Tucked in the foothills of the Appalachian Mountains in Kentucky is Peyton’s Store. It’s a rural community of several households, named after an old general store that was once located along the roadway, but it’s nothing more than a wayside today.
Several years ago, I ventured inside the abandoned but historic William Tarr House in central Kentucky. I composed several photographs of the magnificent entryway, player piano and the collapsing rear. But with a backlog of photographs that span years and incomplete keywording in my internal image database, I thought that I had lost these images to the dust bin… until two days ago. I located these photographs on a backup drive, unedited.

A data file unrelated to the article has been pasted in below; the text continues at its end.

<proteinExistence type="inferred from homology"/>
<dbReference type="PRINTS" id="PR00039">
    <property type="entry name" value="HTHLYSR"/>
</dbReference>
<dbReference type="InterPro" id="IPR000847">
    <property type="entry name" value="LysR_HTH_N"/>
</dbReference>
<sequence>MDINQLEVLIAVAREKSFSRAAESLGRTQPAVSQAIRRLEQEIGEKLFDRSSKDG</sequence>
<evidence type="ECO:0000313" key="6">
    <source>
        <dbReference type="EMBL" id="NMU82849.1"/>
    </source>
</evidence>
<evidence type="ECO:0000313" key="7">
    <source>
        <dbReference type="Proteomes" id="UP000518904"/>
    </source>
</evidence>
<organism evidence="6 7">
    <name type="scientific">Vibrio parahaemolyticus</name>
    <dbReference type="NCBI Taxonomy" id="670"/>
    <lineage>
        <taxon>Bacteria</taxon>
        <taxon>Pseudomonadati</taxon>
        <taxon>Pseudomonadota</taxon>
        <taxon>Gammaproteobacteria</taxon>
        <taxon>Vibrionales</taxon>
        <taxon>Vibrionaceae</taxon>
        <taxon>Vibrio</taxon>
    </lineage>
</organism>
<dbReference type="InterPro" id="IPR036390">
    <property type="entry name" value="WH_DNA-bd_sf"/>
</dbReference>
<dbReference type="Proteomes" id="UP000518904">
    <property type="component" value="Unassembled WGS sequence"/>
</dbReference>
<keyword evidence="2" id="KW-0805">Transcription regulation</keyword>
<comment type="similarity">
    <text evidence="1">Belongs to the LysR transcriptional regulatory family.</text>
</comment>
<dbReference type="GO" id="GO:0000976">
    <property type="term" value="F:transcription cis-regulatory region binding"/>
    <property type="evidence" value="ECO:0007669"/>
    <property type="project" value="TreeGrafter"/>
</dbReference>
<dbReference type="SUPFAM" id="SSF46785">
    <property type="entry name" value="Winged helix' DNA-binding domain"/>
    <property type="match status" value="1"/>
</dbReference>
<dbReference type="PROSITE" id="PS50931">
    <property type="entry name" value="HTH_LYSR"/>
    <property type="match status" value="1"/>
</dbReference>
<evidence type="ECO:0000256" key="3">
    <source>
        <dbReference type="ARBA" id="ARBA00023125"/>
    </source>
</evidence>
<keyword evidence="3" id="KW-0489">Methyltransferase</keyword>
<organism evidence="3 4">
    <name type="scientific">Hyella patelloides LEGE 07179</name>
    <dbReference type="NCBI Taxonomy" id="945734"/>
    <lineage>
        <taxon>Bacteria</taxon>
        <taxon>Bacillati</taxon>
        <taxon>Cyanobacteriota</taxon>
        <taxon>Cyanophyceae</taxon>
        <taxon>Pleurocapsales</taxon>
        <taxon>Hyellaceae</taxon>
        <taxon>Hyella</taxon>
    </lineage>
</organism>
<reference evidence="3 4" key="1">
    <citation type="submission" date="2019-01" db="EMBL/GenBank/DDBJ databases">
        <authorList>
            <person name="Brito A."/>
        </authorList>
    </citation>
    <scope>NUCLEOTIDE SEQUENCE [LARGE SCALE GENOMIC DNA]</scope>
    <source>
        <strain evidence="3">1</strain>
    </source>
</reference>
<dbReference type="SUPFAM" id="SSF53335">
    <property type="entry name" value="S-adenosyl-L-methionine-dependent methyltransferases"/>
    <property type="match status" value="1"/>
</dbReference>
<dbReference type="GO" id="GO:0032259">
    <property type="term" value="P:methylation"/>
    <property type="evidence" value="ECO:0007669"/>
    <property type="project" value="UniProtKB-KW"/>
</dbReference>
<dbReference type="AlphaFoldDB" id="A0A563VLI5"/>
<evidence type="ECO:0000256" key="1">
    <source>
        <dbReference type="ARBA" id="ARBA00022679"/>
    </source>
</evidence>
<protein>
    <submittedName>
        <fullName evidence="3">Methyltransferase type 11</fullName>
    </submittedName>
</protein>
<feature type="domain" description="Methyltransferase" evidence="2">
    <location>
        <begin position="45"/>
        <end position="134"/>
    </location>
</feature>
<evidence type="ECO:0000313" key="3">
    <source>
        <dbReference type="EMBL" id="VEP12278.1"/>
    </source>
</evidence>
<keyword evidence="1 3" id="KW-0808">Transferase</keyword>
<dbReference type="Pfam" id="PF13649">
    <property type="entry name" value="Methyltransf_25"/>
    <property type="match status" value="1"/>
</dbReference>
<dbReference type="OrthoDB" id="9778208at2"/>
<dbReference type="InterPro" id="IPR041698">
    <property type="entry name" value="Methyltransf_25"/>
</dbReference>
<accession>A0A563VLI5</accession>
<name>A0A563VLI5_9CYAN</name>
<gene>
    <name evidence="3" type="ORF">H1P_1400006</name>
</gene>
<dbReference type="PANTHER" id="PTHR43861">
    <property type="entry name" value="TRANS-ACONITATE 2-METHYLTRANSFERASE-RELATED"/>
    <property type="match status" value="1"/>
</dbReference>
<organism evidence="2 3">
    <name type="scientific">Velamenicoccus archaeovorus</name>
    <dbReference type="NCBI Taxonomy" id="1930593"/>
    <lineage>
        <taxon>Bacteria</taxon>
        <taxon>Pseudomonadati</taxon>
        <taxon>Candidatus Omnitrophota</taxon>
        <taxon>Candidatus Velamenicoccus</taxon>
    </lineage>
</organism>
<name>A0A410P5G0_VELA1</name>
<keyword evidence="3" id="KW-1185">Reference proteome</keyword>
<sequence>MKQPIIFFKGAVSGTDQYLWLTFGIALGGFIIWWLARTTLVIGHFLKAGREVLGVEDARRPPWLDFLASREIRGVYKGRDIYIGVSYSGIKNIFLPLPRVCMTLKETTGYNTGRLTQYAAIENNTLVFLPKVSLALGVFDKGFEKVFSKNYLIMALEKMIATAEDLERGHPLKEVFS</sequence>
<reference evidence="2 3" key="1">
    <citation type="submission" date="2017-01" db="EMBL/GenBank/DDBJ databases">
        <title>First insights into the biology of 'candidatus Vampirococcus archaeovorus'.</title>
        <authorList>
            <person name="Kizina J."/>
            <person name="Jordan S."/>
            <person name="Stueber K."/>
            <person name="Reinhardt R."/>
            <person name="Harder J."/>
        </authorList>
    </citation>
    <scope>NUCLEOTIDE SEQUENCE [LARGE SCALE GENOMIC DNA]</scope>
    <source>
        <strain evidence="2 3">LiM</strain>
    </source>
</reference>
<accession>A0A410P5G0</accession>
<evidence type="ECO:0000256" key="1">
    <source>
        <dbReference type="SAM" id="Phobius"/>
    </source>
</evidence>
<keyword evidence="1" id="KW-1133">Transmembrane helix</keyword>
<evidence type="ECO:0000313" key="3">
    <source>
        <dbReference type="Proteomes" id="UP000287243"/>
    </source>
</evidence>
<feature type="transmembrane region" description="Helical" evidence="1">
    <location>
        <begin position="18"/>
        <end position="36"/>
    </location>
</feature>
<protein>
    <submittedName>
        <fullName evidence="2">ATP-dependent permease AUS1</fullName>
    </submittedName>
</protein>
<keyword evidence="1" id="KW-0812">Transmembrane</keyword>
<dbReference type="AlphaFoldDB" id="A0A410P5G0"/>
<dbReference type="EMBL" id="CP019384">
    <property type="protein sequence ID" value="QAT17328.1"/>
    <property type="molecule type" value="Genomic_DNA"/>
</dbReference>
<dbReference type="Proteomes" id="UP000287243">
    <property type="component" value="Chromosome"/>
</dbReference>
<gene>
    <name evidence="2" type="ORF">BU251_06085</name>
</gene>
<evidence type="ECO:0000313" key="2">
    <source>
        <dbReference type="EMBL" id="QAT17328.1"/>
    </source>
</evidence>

“They say when you are missing someone that they are probably feeling the same, but I don’t think it’s possible for you to miss me as much as I’m missing you right now.”
– Edna St. Vincent Millay
In late February, I set out to explore the knobs of Kentucky and wander the back roads. Feeling at ease with being back in my home state but missing it dearly, I set aside some mellow tunes, cranked the window down and pitted myself against the cold with the heaters blaring. It was a melancholy and overcast afternoon which lent itself well to what I discovered.
Known as the Warren County Orphan Asylum and Children’s Home, the Mary Haven Home for Boys in Warren County, Ohio is threatened with demolition.
In its heyday in the 1930s, this Rust Belt town called itself the City of Homes, a place where a working-class man could be master of his own castle.
There are some new developments in Over-the-Rhine, Cincinnati, Ohio that could cause some old buildings to be razed for a school.